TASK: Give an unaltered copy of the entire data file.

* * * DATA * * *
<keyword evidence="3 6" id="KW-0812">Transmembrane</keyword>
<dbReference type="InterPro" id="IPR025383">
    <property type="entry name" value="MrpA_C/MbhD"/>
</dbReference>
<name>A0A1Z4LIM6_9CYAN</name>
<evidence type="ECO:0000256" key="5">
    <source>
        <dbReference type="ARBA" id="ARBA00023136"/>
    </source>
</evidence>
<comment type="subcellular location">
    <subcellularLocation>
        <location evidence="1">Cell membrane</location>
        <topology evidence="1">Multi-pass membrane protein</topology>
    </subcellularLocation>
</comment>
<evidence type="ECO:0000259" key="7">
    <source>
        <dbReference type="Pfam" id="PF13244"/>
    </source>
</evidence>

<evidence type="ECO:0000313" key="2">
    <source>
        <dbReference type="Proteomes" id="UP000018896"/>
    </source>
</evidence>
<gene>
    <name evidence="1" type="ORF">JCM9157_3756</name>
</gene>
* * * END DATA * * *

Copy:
<keyword evidence="3 6" id="KW-0812">Transmembrane</keyword>
<dbReference type="InterPro" id="IPR025383">
    <property type="entry name" value="MrpA_C/MbhD"/>
</dbReference>
<name>A0A1Z4LIM6_9CYAN</name>
<evidence type="ECO:0000256" key="5">
    <source>
        <dbReference type="ARBA" id="ARBA00023136"/>
    </source>
</evidence>
<comment type="subcellular location">
    <subcellularLocation>
        <location evidence="1">Cell membrane</location>
        <topology evidence="1">Multi-pass membrane protein</topology>
    </subcellularLocation>
</comment>
<evidence type="ECO:0000259" key="7">
    <source>
        <dbReference type="Pfam" id="PF13244"/>
    </source>
</evidence>

<evidence type="ECO:0000313" key="2">
    <source>
        <dbReference type="Proteomes" id="UP000018896"/>
    </source>
</evidence>
<gene>
    <name evidence="1" type="ORF">JCM9157_3756</name>
</gene>